The young man sighed audibly as he spoke last week about President Donald Trump’s now-frozen executive order intended to temporarily keep refugees and others from seven nations from entering the United States.
A freshman at La Cañada High School, he feared the order — then in effect — would keep his aunts from obtaining visas needed to visit and attend his sister’s graduation this spring.
Armen, as he asked to be identified, was born in the United States and has lived in California all his life. But many of his relatives are in Iran. His parents — who are of Armenian descent — met in the United States after emigrating separately from Iran three decades ago, he said.
“People look at it like, ‘OK, this happened in a random country, why does this affect me?’” Armen said. “Everything affects everything, no matter if you live in the U.S. or some country in the Middle East or Russia. Everything affects everything.”
For now, the fate of the order rests with three federal judges who heard oral arguments in a challenge to the order Tuesday afternoon. But the legal battle could go on another several weeks if the U.S. Supreme Court is tasked with making the final decision.
When Trump signed the order Jan. 27, it halted entrance for 90 days for individuals from Iran, Iraq, Libya, Somalia, Sudan and Yemen, and indefinitely from Syria, all predominantly Muslim countries. It also barred refugees from any nation for 120 days.
The administration describes the restrictions as a means of strengthening national security, citing an intent to “better detect would-be terrorists from receiving visas.”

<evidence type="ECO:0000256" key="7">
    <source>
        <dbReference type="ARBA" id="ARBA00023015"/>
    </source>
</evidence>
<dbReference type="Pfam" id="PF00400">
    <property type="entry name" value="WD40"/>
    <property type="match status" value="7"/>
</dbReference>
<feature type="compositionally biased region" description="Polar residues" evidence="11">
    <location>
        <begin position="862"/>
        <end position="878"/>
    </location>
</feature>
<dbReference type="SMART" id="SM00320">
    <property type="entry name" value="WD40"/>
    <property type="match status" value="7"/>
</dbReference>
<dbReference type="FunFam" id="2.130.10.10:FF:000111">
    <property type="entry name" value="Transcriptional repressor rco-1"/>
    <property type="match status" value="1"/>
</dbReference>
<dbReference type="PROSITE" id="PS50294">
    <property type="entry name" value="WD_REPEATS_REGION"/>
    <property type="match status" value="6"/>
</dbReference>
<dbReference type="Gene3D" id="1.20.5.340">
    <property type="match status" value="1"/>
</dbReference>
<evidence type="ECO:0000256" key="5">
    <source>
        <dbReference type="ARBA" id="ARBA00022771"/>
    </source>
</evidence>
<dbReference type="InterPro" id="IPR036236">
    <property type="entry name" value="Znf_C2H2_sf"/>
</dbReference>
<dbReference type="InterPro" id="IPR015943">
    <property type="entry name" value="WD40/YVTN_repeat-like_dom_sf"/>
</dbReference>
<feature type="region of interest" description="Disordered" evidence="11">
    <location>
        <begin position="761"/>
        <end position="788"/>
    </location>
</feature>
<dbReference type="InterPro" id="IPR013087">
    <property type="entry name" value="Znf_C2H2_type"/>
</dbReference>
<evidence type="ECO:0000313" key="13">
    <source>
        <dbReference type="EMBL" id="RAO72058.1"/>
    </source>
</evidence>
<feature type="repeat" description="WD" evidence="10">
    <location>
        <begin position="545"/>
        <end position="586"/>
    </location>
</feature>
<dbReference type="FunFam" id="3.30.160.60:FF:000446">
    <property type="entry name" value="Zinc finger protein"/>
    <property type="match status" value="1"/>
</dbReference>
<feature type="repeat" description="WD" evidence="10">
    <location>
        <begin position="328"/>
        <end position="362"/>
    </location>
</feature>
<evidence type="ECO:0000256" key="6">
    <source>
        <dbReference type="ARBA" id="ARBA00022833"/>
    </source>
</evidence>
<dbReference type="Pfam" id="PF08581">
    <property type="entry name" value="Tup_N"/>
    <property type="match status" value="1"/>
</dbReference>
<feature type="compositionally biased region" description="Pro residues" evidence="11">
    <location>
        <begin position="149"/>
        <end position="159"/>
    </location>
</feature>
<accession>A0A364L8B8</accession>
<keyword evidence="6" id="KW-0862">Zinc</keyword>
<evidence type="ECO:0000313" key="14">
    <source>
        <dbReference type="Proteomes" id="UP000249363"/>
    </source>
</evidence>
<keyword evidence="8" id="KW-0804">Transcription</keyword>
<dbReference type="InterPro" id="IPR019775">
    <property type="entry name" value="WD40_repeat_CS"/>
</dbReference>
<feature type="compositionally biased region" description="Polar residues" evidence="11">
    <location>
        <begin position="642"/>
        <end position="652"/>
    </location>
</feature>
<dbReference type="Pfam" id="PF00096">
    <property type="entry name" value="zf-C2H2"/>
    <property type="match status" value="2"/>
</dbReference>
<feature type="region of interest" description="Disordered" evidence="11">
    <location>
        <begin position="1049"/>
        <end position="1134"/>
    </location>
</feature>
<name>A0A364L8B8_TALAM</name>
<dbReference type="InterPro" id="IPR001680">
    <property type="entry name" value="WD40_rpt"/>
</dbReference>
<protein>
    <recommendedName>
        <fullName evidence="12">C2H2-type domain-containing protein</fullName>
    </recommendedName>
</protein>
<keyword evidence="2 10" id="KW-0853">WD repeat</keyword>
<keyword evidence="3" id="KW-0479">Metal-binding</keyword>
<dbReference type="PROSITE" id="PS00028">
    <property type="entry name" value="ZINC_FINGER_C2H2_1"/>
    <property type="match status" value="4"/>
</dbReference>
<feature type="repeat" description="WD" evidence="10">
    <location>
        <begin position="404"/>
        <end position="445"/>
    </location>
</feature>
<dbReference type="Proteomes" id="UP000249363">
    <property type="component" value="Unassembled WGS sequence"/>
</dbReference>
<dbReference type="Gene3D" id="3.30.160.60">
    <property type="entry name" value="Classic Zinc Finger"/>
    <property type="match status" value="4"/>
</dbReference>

The order reads, in part: “Deteriorating conditions in certain countries due to war, strife, disaster, and civil unrest increase the likelihood that terrorists will use any means possible to enter the United States. The United States must be vigilant during the visa-issuance process to ensure that those approved for admission do not intend to harm Americans and that they have no ties to terrorism.”
The order also included people who already were approved to come to the United States and, in its immediate aftermath, some who were legal permanent residents.
All of that spurred legal questions and caused uncertainty around the nation and beyond — and close to home, too.
At Caltech and Jet Propulsion Laboratory, about 60 students, postdoctoral scholars and staff are from countries named in the order. An email sent by the university announced that an informational meeting was to be held Jan. 31 to assure those likely to be affected that the institution will do all it can to support them.
“Caltech depends — indeed thrives — on the free flow of persons and ideas in our community,” read the email, credited to Vice Provost Cindy Weinstein and Provost Edward Stolper.
While former high-ranking national security officials, diplomats, tech companies, law professors and a host of civil liberties organizations teamed to try to block the order in court, California’s state Superintendent of Public Instruction Tom Torlakson issued a statement on Jan. 30 urging all of California’s 1,025 school districts to adopt “Safe Haven” resolutions to remind the public of existing laws that protect student records from immigration questions.
Neighboring districts in Burbank and Glendale prepared such resolutions and La Cañada Unified School District Superintendent Wendy Sinnette said at last week’s Governing Board meeting that her district is considering it.
Sinnette also referred to a December statement by former board President David Sagal, which outlined the district’s policy for protecting the rights of students, staff and families within the district: “Despite emotional rhetoric or changes in our political climate, or dramatic shifts in any one or more branches of our government, we can all have faith that our many-layered institutions will preserve a safe environment in our schools.”